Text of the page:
### How to derive the slope of an optimal linear regression?

Hello,

How is alpha found for this problem? I understand that
\alpha = cov(x,y)/var(x)
I achieve something similar calculating the correlation coefficient but cannot quite get the same.

Thank you in advance,

Hello Sélène,
Could you explain a bit more in detail why \alpha is cov(x,y)/var(x)?

Cov(E,Y) = E(X,Y) - E(X)E(Y) = Cov(X,Y) since x and y are 0 mean here
Var(X) E(X^2)-E(X)^2 = E(X^2)

But I don't know if this is the path to take, because I don't get to the solution

It is implied that the loss function wrt w is $$\frac{1}{N} \Sigma(y_n-\alpha x_n)^2$$.
Deriving L wrt to alpha and setting the derivative to zero, we get $$dL/d\alpha= 0 = \frac{1}{N}\Sigma(-x_n)*2*(y_n-\alpha x_n) = \frac{2}{N} \Sigma (x_n^2 \alpha - x_n y_n)$$ and solving for alpha (getting rid of 2 but keeping 1/N) we obtain $$\alpha = \frac{ \frac{1}{N} \Sigma x_n y_n }{\frac{1}{N} \Sigma x_n^2} = \frac{E[XY]}{E[X^2]}$$.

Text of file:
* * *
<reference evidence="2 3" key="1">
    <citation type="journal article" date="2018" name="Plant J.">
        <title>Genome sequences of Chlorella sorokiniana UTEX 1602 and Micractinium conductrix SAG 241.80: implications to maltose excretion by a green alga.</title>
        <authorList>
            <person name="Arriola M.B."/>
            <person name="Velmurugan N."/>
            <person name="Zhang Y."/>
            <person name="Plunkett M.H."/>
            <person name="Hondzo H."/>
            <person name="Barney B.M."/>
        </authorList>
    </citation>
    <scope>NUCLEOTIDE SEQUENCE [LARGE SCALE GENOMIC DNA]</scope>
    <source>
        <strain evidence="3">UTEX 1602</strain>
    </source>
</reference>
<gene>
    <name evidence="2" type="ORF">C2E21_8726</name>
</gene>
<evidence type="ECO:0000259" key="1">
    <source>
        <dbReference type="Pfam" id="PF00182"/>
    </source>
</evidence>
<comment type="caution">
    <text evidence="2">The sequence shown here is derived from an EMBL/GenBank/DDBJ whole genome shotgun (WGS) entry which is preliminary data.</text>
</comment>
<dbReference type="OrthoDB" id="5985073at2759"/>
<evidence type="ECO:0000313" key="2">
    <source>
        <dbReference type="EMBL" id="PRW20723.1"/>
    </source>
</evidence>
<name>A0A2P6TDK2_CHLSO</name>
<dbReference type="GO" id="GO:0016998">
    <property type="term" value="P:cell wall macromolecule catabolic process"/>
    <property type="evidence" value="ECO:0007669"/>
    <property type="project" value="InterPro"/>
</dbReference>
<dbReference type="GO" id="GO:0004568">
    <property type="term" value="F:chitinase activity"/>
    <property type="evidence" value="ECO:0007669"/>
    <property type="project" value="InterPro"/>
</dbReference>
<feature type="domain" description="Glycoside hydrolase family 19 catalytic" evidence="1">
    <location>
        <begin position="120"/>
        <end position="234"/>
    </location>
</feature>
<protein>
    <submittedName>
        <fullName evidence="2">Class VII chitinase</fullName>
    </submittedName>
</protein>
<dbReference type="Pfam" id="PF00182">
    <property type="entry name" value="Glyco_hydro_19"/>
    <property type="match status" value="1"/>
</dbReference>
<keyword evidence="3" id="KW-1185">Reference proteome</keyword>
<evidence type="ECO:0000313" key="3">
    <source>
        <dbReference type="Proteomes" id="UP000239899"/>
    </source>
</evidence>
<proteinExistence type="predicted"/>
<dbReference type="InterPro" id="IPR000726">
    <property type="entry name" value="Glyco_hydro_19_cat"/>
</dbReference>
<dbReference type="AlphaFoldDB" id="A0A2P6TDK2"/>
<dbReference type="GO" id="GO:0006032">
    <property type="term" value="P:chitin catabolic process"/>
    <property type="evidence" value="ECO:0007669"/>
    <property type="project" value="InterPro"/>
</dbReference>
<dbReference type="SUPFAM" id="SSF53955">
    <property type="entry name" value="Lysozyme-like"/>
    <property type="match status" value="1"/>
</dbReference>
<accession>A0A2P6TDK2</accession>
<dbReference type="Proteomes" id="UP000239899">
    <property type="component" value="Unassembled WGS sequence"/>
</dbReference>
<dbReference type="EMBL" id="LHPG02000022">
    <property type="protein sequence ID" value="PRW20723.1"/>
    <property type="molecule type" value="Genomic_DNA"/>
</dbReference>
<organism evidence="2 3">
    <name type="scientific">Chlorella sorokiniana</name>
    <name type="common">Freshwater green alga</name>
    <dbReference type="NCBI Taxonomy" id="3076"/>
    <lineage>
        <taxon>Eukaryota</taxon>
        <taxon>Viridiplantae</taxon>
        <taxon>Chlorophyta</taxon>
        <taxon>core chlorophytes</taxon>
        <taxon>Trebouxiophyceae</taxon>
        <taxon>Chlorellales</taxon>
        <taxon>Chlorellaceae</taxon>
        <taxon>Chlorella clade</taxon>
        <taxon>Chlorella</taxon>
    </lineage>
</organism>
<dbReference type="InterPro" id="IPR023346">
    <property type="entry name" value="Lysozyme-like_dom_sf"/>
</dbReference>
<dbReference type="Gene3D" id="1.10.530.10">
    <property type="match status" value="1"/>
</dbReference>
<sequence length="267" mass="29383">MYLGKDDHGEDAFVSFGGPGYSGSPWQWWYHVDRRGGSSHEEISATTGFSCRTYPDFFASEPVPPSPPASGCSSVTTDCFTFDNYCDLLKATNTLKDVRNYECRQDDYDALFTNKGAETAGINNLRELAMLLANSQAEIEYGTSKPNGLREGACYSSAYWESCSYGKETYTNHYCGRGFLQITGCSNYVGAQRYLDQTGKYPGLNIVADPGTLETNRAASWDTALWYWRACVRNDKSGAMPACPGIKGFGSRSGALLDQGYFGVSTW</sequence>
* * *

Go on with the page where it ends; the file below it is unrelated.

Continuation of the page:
However if anyone knows what the link with correlation between X and Y is, please share!

EDIT: I think the link is that $$corr(X,Y) = \frac{E[(X-\mu_x)(Y-\mu_y)]}{\sqrt{E[X^2]-E[X]^2}\sqrt{E[Y^2]-E[Y]^2}}$$ which implies that $$\alpha = corr(X,Y) E[Y^2]$$ and linear regression has sense only if $$\alpha \neq 0$$, implying $$corr(X,Y) \neq 0$$ as well.

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